Plastic surgeon Larry Roberts performs a series of minor alterations on a group of models who are seeking perfection. The operations are a resounding success. But when someone starts ... See full summary »
In the near future, a police officer specializes in malfunctioning robots. When a robot turns out to have been programmed to kill, he begins to uncover a homicidal plot to create killer robots... and his son becomes a target.
Ernest 'Stick' Stickley returns from prison, and very soon he gets involved with his old friend in a drug-running deal that goes sour. Hired by a rich investor, he tries to walk the line, ... See full summary »
Ex-CIA hit-man running from his past (Malone) finds just how difficult it is to retire when he runs accross a small town controlled by mercenaries and a family that's resisting their ... See full summary »
While doing a story on the intrusion of surreptitious surveillance in peoples' private lives, a television reporter rents some surveillance equipment to get a feel for what it's like to spy... See full summary »
James A. Watson Jr.
Jessie is an aging career criminal who has been in more jails, fights, schemes, and lineups than just about anyone else. His son Vito, while currently on the straight and narrow, has had a ... See full summary »
Extortionist Jake Farley is found strangled, and the clues lead directly to former detective Joe Paris, who insists on his innocence but can't provide an alibi. Public defendant Jenny Hudson gets the case, but has problems unravelling the case, complicated by the fact that virtually everyone hated Farley, and Paris has a few enemies as well. She rejects the prosecution's offers to plea bargain, but meanwhile the witnesses she finds are discredited or silenced, and an unidentified patrol car shadows Paris and Hudson wherever they go. Written by
Ed Sutton <email@example.com>
Speaking of his Joe Paris character in "Physical Evidence, a veteran of more than forty films, star Burt Reynolds said: "This seems to be the first true victim I've played in movies. He's a dedicated cop who has lost his temper, lost his job and now he is about to lose his freedom. He's a loner who drinks too much and is emotionally volatile. Joe is not a particularly sympathetic character. Rather than coming to the rescue and taking charge, this time I must turn to someone else to try to bail me out, and it's not just that she's a woman that creates the conflict. Joe and Jenny are as different as night and day". See more »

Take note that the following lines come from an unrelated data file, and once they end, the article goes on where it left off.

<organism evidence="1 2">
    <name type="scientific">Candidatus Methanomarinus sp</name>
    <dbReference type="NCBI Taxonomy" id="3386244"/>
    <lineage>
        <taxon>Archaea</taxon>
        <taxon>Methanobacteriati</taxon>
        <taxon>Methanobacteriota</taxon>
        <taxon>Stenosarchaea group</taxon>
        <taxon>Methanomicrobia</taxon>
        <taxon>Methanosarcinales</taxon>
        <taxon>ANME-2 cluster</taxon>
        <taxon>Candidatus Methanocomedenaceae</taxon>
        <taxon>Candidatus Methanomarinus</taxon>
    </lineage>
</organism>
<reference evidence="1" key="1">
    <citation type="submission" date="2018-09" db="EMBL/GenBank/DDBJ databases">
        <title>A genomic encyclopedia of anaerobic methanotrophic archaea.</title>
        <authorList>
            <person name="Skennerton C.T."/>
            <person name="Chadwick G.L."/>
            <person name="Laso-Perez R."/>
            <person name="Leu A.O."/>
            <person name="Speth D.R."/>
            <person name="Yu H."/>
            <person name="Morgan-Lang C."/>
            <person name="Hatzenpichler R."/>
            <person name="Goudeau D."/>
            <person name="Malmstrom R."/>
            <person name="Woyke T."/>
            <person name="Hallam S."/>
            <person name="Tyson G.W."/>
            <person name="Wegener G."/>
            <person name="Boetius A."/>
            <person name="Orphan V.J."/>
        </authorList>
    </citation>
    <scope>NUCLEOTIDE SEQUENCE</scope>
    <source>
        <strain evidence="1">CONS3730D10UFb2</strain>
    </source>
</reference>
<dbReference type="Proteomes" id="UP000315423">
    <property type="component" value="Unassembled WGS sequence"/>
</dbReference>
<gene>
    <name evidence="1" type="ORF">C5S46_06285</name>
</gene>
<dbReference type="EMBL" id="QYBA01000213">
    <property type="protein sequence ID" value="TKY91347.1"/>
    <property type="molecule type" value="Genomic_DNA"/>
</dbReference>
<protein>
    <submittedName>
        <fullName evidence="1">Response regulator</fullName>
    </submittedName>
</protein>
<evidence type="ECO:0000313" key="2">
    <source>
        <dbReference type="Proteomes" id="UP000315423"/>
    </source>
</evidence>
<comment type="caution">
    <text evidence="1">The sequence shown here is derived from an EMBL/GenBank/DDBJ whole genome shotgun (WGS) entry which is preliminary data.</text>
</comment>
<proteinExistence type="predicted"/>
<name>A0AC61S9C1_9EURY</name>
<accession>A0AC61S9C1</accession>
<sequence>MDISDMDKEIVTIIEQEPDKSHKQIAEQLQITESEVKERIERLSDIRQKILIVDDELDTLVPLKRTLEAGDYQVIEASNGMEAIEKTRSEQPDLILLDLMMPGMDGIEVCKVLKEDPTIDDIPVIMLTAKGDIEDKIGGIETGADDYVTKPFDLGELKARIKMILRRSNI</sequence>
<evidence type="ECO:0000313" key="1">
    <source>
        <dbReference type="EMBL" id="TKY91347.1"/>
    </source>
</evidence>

(at around 1h 27 mins) It is night when the cop brings food to the cruiser. But, seconds later it is clearly daytime. See more »
Theresa Russell defends Burt Reynolds against a murder rap
"Physical Evidence" (1989) is an unheralded neo-noir. Burt Reynolds is excellent as a suspended cop. He's short-tempered. He drinks to the point where he blacks out. Like "Dirty Harry", he plays rough in a very rough game against criminals always seeking the upper hand. But he's not a murderer. He was suspended because he shoved his partner through a window when that partner was about to shoot an unarmed suspect.
Burt has integrity. When a scumbag extortionist named Farley is murdered, Reynolds is framed for the crime. Physical evidence is all against him. When he finally does discover his alibi during a period when he had blacked out, he doesn't want to expose the witness (Kay Lenz) to danger from her husband who would kill her if she testified she was with Burt.
Defending Burt is Theresa Russell, rather new in the public defender's office but capable and sure of herself. She's all right in the role. The prosecuting attorney is Ned Beatty, always pressuring Russell to cop a plea, but she refuses. Even her boss thinks she's risking Burt's life with this strategy.
The story is told in a different way than most such stories. It mixes courtroom scenes with scenes out of court, because Burt is out on bail. It doesn't become a courtroom drama solely, and it doesn't become an investigative drama solely. It merges the two. A romance element very gradually creeps in between Reynolds and Russell, as she sheds her bond salesman fiancé. The movie delves in some detail into the family criminal business of the dead Farley. The character of his lying son is built up nicely and he testifies in court. The judge has to make several rulings, and his part is nicely-developed too.
Prior reviewers are mostly very negative on this film. I don't see it that way at all. It seems to me to be a perfectly normal or average neo-noir crime story. It's quite watchable. The thing about it is that it tends to be very steady in tone, lacking extended high spots or intense spots or memorable dialog. It has its moments of action and tension, however. They're not overdone or exaggerated as in some more recent neo-noirs.
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